We are encouraging low carbon vehicles of all kinds. Planting tens of thousands of trees. We have, as I say, not just a Communist style cycle hire scheme. We are putting in many, many cycle lanes not all of which are popular with motorists. And of course we need to go further
In the next few years as London grows we are going to have to ensure that people are able to live near their place of work and we are going to have to put in thee transport links that would enable those new homes to be built. So we are going ahead with Cross Rail 2 the gigantic new cross rail going from the Southwest to the Northeast. We are extending the Bakerloo line. We are building three bridges east of Tower Bridge. And a new tunnel as well.
And of course we need to think about the lives of our people. What do they need in addition to low crime and better transport and hundreds of thousands more what else do they need? We need to make sure they have the skills, that they have the education. We need to make sure they have the confidence that goes with being in a place of work. Particularly young people. We still have 25% of 18-24 year olds who are not in education, employment or trade. The rates are low, something we haven’t seen in many years.
But we still have a problem and that is why we need jobs, we need jobs for those people to do. It’s not just a question of creating communities and neighbourhoods. It’s about getting those people into jobs.
And that’s why I am here today.
We are ceaselessly looking for markets for new British goods and I have to say in the last 48 hours it has become clear to me that there are absolutely amazing opportunities for our firms here in Malaysia
We have just seen Nottingham University, incredible export effort. Yesterday I opened a school. Epsom College has got a new outlet, a new campus 45 minutes away from where we are now and it was very moving to open a British school here in Malaysia. You can see British firms doing well in insurance, in supermarkets, in aerospace, in pharmaceuticals, you name it.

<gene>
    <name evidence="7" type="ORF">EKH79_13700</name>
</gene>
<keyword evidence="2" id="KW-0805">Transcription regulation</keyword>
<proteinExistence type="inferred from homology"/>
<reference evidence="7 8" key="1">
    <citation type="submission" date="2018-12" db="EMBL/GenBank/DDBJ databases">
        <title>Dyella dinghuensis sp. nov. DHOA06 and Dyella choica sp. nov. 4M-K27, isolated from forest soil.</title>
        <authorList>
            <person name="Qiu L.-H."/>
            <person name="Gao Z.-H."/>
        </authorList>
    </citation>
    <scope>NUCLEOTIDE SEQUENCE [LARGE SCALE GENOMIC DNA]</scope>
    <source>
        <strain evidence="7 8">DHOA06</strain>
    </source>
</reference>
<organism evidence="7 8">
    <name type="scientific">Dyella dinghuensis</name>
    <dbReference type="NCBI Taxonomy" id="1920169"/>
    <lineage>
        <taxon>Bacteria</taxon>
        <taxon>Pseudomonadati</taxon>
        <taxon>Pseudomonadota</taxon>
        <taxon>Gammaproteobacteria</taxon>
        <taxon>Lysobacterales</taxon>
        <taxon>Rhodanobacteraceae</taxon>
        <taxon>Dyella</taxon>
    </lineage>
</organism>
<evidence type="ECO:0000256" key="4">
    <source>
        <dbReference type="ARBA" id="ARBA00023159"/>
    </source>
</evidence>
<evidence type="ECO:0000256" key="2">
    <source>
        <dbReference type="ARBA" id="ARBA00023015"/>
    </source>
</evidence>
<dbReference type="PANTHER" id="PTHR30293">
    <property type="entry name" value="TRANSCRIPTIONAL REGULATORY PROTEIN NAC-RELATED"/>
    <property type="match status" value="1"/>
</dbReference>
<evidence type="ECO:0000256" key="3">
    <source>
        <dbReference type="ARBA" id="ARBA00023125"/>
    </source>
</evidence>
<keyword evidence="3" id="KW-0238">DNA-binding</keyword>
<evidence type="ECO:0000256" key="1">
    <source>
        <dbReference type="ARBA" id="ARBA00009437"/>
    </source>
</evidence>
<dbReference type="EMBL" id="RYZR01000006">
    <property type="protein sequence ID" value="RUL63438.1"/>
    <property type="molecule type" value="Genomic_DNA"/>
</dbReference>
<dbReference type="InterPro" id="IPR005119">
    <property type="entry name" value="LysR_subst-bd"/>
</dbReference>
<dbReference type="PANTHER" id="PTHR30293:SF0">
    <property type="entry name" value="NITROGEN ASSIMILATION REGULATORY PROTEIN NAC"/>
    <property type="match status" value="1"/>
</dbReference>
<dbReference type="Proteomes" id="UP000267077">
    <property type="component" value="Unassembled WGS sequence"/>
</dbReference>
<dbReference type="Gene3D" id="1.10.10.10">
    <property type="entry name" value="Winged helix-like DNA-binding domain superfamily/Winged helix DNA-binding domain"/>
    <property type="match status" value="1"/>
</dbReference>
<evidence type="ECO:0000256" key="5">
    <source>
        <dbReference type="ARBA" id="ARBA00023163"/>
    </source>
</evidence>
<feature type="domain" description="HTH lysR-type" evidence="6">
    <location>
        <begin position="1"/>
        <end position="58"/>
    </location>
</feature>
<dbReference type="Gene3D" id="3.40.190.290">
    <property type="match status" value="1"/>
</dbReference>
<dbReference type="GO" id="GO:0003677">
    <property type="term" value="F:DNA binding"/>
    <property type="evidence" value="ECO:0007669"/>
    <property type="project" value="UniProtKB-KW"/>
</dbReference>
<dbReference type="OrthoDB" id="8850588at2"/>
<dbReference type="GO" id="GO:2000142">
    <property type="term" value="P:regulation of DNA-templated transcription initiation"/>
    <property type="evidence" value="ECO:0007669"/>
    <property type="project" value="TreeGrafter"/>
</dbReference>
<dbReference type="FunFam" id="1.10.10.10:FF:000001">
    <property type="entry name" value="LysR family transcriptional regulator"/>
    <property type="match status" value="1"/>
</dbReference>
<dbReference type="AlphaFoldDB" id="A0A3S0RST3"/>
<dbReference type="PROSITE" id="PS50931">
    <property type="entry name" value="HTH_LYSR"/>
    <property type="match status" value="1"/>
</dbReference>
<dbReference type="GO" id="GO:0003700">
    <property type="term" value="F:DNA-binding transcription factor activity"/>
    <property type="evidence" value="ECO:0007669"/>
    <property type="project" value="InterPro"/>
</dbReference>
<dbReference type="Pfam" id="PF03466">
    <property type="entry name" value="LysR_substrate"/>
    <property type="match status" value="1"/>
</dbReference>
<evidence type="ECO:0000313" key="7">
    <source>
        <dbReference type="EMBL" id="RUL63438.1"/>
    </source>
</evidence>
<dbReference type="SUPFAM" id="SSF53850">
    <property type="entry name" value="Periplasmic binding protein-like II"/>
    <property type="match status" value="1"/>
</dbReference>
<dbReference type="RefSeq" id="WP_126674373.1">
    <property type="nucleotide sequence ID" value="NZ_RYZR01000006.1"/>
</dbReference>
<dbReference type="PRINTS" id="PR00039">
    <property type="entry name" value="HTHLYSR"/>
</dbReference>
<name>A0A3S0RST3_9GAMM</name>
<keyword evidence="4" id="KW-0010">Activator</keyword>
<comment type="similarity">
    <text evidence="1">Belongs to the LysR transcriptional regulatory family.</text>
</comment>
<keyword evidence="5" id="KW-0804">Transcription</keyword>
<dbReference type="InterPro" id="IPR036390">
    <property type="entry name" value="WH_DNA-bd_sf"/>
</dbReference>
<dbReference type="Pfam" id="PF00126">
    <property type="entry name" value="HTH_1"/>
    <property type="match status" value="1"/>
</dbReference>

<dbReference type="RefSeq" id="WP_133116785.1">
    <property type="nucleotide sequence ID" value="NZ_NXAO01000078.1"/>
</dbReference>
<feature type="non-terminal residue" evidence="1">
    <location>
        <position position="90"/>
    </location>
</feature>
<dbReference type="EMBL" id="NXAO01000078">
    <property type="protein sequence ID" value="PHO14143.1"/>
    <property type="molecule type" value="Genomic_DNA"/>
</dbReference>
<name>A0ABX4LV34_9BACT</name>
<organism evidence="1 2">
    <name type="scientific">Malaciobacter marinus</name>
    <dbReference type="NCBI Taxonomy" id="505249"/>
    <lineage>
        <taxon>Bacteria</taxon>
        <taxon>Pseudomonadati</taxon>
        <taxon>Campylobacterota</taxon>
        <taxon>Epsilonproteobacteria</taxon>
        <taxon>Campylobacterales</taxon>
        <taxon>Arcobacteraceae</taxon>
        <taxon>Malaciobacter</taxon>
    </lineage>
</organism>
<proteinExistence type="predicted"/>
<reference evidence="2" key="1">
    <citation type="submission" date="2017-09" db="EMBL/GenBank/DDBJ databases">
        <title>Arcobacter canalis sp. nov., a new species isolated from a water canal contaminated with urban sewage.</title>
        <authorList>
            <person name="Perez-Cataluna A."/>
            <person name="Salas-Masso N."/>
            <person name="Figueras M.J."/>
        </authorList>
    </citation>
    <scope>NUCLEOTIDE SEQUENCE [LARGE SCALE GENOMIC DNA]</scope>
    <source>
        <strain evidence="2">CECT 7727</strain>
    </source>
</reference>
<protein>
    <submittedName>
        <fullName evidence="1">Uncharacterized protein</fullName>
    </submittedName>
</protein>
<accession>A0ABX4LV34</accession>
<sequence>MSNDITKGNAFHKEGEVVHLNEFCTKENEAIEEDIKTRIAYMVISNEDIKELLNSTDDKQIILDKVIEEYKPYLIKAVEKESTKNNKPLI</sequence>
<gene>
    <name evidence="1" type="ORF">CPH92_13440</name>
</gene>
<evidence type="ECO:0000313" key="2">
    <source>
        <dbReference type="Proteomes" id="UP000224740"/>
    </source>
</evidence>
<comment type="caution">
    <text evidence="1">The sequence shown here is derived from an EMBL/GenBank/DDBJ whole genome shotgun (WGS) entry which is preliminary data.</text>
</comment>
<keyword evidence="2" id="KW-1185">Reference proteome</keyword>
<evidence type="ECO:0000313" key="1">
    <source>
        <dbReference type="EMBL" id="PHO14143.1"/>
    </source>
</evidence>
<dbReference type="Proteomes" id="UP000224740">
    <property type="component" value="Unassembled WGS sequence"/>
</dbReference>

As Prime Minister Najib said yesterday and I think I am quoting you correctly Prime Minister, you said this is an unparalleled moment for trade and cooperation between the two countries or something like that, I may have got that down slightly wrong, but that is the gist of what you said. I don’t think the Prime Minister is going to deny it.
And I believe it to be true by the way.
After a long period what I think you once said benign neglect we are going through a fantastic time now between Britain and Malaysia and if we are to exploit that moment to the full and I think we need to get some things right and it’s vital we stay open to each other and indeed that we increase our mutual openness and to explain what I mean by openness I think we should never forget the lesson of rubber. In the substance.
And how the trees, how the trees that produce rubber were originally discovered in Brazil as you would recall. And they were runty and sickly and prone to disease and then a Brit took some of those seeds from Brazil, apparently without asking permission (the Brazilians are still raw about it I’m told) and then he brought them to Kew Gardens where they germinated in a hothouse and then from Kew, 22 were taken to the Botanical Gardens in Singapore and coddled and nurtured until they were pretty robust. And then a botanist called H.N. Ridley or “Mad Ridley” as he was known took those seedlings and he showed them to the planters of Malaysia and said that was a much more promising crop than the coffee they were trying to grow, I think I’m getting this roughly right., and that was the beginning of Malaysia’s rise to global rubber supremacy wasn’t it? Now the number one maker of washing up gloves and many other useful domestic items, as you know.
And of course this is the point. It wasn’t just the seed that crossed the frontiers was it?
Between Brazil and Britain and Singapore and Malaysia. It was the idea. Cutting the bark in a herringbone fashion to let the latex out without killing the tree. Am I not right?
And that idea, Ridley’s I think it was, was transplanted or transported in the cranium of a human being and the perfect place for the germination of that idea wasn’t Brazil because of the phyto sanitary problems that I have just mentioned.
It wasn’t London because it was too cold obviously. It wasn’t even in Singapore because Singapore wasn’t big enough for what they needed to do. No not at all.
So the perfect place, the perfect place was Malaysia and in the 21st century we need to recognise that ideas including great business ideas must be able to cross frontiers and the more cross fertilization and cross pollination and cross propagation, there’s probably some other word that means the same thing that I could add at this point, but I think you’re getting the message.
The more we have of that the better and I think that we can do even better than we are doing now though things have massively improved. And I think we on our side, on the British side could do some simple things. I think it is totally crazy that our visa regime seems to involve some our business people in Malaysia having to send their passports to the Philippines for a fortnight’s holiday before they are able to get a visa to go to London.